House delegation speaks out on Wednesday unrest
Wednesday marked a landmark day in the history of the nation, as a U.S. Senate runoff in Georgia resulted in two incumbent Republicans being ousted and control of the chamber shifting to Democrats, while in Washington the certification of the Electoral College votes making official the election of Joe Biden as the next president were interrupted when a mob breeched police lines and entered the U.S. Capitol, forcing buildings to be locked down and lawmakers to shelter in place.
Among those on hand for the chaos Wednesday was U.S. Rep. Terri Sewell, D-AL, who was in the House gallery watching the certification proceedings when the breech occurred.
“As I was lying on the floor of the U.S. House of Representative huddled with other members of Congress, struggling to fit on a tear gas mask and fearing the thunderous sound of impending violence, I trembled and wept not only for our safety but for the devastating threat to our democracy,” Sewell said in a social media post Wednesday.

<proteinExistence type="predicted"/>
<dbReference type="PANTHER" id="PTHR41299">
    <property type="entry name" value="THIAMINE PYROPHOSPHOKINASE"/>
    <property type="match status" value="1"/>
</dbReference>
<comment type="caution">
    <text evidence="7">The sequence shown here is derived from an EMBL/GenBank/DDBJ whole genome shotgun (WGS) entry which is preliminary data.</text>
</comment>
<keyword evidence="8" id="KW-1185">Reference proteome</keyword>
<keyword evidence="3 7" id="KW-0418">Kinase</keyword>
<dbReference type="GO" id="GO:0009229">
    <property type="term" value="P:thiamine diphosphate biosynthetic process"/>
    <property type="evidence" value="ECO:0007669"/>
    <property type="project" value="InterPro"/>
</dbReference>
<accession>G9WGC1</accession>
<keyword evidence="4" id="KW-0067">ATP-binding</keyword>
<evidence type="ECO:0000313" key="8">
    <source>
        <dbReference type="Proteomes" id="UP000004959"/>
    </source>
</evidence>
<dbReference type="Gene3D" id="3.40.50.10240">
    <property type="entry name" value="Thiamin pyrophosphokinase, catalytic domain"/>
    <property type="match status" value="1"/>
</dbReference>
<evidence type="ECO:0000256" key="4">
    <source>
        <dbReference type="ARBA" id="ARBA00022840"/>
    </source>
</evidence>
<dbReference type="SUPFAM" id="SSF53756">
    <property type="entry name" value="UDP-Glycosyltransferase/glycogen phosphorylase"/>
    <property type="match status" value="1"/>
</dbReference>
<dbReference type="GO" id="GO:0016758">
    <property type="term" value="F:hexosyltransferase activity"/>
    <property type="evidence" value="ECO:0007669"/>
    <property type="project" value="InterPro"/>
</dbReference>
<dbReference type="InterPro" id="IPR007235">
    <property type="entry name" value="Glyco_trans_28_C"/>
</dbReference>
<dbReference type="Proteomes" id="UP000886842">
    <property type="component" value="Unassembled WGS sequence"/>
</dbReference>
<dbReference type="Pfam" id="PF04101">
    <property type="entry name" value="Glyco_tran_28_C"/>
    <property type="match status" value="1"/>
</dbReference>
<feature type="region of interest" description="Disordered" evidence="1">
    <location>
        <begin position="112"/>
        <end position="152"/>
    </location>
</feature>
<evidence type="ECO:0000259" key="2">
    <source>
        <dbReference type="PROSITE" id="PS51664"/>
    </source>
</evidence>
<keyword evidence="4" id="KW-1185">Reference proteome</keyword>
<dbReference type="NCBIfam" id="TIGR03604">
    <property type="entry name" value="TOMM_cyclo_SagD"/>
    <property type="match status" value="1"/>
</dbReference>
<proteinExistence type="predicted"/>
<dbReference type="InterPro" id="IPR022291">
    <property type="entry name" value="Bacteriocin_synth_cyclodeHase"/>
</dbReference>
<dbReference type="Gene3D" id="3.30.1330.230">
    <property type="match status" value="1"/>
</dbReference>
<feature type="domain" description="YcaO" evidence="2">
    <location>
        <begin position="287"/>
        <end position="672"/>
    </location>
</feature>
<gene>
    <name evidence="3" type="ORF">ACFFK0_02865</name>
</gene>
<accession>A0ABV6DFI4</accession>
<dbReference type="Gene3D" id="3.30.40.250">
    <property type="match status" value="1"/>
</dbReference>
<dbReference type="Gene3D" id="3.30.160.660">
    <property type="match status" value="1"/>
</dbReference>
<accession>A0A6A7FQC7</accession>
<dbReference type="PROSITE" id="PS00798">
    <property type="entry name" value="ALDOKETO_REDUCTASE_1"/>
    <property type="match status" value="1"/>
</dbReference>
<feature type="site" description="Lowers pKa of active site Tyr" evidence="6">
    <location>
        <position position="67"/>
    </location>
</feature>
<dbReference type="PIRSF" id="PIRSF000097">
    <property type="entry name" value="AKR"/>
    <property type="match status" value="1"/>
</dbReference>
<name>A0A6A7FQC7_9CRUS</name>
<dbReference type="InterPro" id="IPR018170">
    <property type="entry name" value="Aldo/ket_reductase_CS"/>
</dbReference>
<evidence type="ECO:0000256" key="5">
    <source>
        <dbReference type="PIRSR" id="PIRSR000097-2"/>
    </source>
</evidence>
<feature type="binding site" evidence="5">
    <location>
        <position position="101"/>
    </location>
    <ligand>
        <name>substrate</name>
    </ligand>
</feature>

The unrest coincided with an attempt by Republicans, including U.S. Sen. Tommy Tuberville, R-AL, and all of Alabama’s Republican House members – Mo Brooks, Robert Aderholt, Mike Rogers, Barry Moore and Jerry Carl – to object to certain states’ results over unfounded allegations of fraud and wrongdoing related to the November election.
Though delayed, Biden’s victory was eventually confirmed, but Sewell had harsh words for Trump and the Republicans she said incited Wednesday’s violence by objecting the results of a “lawful election.”
“Today marks a dark day in America’s history,” Sewell said in a statement Wednesday. “The words of the President of the United States matter. Donald Trump’s serial lies and inflammatory rhetoric incited the armed insurgents who stormed the U.S. Capitol today. He encouraged this attempted coup and the violence that ensued is a result of his recklessness. After four years of his consistent efforts to discredit our democratic institutions, President Trump and his allies have brought us to this sad place in our nation’s history.”